“I’ve said these things to you,” Jesus went on, “to stop you from being tripped up. They will put you out of the synagogues. In fact, the time is coming when anyone who kills you will suppose that they are in that way offering worship to God. They will do these things because they haven’t known the father, or me. But I have been talking to you about these things so that, when their time comes, you will remember that I told you about them.” [John 16:1-4 (NLT)]
In any cathedral or art museum, we’ll find many pictures of Jesus and even rather graphic depictions of Him on the cross. None of them, however, tell us anything about His appearance because they were created long after His time. Still, in a world where we seem to memorialize everything with pictures, you’d think one of Jesus’ followers would have sketched Him while blessing the children, giving the Sermon on the Mount, or feeding the multitude! 1st century rabbis in Judah, however, vehemently objected to the depiction of human figures because the second commandment prohibited making a “graven image.” With its Jewish roots, this prohibition carried into the early church and inhibited early Christian art.
At first, Jesus was represented indirectly by symbols such as the peacock, lamb, dove, and anchor. One of the most common was the ichthus (fish) because the Greek word served as an acronym “Jesus Christ, Son of God, Savior.” While making the sign of the cross dated from sometime in the second century, because of its connection with the horrific death of criminals, the cross did not became a symbol of Christianity until the 4th century; crucifixes and other depictions of the crucifixion did not occur until the 6th.
One earlier depiction of Jesus’ crucifixion, however, does exist. Crudely scratched into a stone wall, it was discovered in 1857 during an excavation of the Paedagogiumon (a school for the training of slaves) on Rome’s Palatine Hill. Dating from around 200 AD, it shows a man (or boy) worshiping a figure on a cross; the figure, however, has the head of an ass. The inscription reads, “Alexamenos worships his God.” This derisive graffiti gives us an idea of the way early Christians were ridiculed for worshiping a man who had been executed as a criminal.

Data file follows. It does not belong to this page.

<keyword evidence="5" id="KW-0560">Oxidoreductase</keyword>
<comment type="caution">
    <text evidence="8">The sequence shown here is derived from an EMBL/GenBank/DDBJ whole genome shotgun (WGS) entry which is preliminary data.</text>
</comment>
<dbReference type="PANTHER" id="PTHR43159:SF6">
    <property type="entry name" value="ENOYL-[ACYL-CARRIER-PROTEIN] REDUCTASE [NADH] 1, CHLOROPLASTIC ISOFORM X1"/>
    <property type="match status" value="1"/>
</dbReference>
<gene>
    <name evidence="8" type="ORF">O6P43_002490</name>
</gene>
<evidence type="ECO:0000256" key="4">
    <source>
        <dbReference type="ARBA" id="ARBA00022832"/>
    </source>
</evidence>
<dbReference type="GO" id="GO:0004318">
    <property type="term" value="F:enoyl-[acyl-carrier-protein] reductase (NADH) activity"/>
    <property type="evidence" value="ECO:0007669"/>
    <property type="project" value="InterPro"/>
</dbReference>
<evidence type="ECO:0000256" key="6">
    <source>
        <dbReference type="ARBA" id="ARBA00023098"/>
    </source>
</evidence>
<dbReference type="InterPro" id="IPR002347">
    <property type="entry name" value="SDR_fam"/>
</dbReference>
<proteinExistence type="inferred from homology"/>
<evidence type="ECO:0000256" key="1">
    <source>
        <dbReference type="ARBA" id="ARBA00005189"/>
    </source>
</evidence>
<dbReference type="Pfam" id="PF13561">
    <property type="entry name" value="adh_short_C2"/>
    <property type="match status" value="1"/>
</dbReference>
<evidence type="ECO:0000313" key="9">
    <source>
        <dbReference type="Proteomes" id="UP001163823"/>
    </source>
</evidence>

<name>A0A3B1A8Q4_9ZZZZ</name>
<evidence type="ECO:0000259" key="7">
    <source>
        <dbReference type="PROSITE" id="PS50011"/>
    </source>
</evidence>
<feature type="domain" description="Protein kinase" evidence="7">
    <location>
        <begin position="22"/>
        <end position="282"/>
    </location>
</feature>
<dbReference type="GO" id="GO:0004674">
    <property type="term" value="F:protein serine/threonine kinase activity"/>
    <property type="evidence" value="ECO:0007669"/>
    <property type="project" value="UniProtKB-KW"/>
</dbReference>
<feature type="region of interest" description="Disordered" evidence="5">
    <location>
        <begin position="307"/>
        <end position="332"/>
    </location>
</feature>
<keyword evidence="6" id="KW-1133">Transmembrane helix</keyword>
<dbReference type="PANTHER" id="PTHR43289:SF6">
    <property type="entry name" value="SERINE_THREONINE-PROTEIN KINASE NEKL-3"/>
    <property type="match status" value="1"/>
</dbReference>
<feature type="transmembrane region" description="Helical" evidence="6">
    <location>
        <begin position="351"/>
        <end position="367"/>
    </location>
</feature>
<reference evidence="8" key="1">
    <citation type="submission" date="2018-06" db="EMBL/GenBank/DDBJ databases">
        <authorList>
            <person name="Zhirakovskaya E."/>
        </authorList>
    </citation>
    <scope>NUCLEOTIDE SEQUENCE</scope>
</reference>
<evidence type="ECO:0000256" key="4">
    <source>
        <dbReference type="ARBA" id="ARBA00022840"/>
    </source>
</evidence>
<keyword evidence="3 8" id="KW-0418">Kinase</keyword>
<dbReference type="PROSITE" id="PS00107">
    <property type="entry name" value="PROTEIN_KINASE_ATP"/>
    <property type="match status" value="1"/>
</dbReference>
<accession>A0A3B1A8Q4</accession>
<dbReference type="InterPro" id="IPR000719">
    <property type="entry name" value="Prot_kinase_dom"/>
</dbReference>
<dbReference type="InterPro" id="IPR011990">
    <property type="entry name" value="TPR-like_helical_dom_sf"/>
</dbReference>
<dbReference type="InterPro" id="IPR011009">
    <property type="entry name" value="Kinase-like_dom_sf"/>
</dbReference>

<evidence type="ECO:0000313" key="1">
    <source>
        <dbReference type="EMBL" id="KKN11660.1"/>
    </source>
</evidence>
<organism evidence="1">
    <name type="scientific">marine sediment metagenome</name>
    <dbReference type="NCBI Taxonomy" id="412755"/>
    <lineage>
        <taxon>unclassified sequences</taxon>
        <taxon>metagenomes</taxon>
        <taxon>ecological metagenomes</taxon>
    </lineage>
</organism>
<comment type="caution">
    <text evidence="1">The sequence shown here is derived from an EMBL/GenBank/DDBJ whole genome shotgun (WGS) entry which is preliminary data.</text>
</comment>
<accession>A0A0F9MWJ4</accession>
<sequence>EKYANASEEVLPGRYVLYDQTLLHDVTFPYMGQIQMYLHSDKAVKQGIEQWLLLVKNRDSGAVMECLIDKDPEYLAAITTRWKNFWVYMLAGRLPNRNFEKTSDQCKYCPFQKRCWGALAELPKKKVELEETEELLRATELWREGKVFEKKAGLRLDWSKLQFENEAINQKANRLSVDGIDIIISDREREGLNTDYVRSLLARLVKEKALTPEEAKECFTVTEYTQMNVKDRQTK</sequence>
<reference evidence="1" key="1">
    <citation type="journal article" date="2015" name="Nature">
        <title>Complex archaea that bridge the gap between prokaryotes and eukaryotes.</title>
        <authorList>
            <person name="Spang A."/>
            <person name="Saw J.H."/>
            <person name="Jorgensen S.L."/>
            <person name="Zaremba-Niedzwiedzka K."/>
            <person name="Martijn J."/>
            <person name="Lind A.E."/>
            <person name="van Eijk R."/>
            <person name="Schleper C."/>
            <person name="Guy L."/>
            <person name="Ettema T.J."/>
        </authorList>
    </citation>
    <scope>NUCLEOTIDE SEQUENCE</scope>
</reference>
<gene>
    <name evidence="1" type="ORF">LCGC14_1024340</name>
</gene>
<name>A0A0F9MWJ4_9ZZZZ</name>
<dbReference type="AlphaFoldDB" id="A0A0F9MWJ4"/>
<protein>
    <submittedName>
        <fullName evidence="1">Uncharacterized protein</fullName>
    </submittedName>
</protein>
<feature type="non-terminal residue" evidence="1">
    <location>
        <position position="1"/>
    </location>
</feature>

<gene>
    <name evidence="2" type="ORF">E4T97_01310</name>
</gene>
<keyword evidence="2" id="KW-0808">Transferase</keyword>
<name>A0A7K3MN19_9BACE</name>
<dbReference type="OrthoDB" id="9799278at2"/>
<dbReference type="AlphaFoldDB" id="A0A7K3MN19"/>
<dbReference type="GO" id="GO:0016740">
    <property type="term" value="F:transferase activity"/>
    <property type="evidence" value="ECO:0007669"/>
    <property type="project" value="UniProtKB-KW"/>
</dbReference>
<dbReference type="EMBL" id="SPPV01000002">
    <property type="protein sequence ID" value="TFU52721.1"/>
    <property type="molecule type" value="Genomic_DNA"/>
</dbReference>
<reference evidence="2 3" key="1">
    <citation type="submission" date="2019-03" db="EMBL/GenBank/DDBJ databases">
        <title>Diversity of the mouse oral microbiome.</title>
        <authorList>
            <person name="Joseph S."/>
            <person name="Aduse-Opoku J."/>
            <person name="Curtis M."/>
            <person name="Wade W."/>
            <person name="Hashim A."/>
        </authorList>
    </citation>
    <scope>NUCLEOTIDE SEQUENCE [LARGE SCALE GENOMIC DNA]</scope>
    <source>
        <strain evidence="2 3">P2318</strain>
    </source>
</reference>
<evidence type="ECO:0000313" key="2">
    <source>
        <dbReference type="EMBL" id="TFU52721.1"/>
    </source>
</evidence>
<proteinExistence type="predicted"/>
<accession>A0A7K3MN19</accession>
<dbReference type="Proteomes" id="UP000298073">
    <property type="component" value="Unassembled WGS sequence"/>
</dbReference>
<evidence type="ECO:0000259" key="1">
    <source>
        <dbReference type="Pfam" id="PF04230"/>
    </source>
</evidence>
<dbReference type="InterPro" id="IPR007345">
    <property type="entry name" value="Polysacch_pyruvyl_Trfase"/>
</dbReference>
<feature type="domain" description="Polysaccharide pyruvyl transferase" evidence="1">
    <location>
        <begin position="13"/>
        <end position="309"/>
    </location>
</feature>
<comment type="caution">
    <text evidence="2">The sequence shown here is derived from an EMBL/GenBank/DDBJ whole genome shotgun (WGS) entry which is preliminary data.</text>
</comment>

Along with claims of onolatry (donkey worship), the early Christians had to deal with several other disparaging, malicious, and false accusations such as incest, cannibalism, and drinking the blood of infants. Roman orator Marcus Cornelius Fronto (c. 100-160) wrote that Christians were “initiated by the slaughter and the blood of an infant” and that Christianity was “foolish” because, “they worship a crucified man, and even the instrument itself of his punishment” and “are said to worship the head of an ass.”
This was the world—a world that misunderstood, slandered, ridiculed, hated and persecuted them—of the early Christians. And yet, they proceeded in faith and spread the gospel. I wonder how the 21st century church would do in similar circumstances! As for Alexamenos, the fellow mocked by that ancient graffiti—more graffiti was found on a wall in an adjacent room. In Latin it said, “Alexamenos is faithful.” In the face of opposition, we must be the same!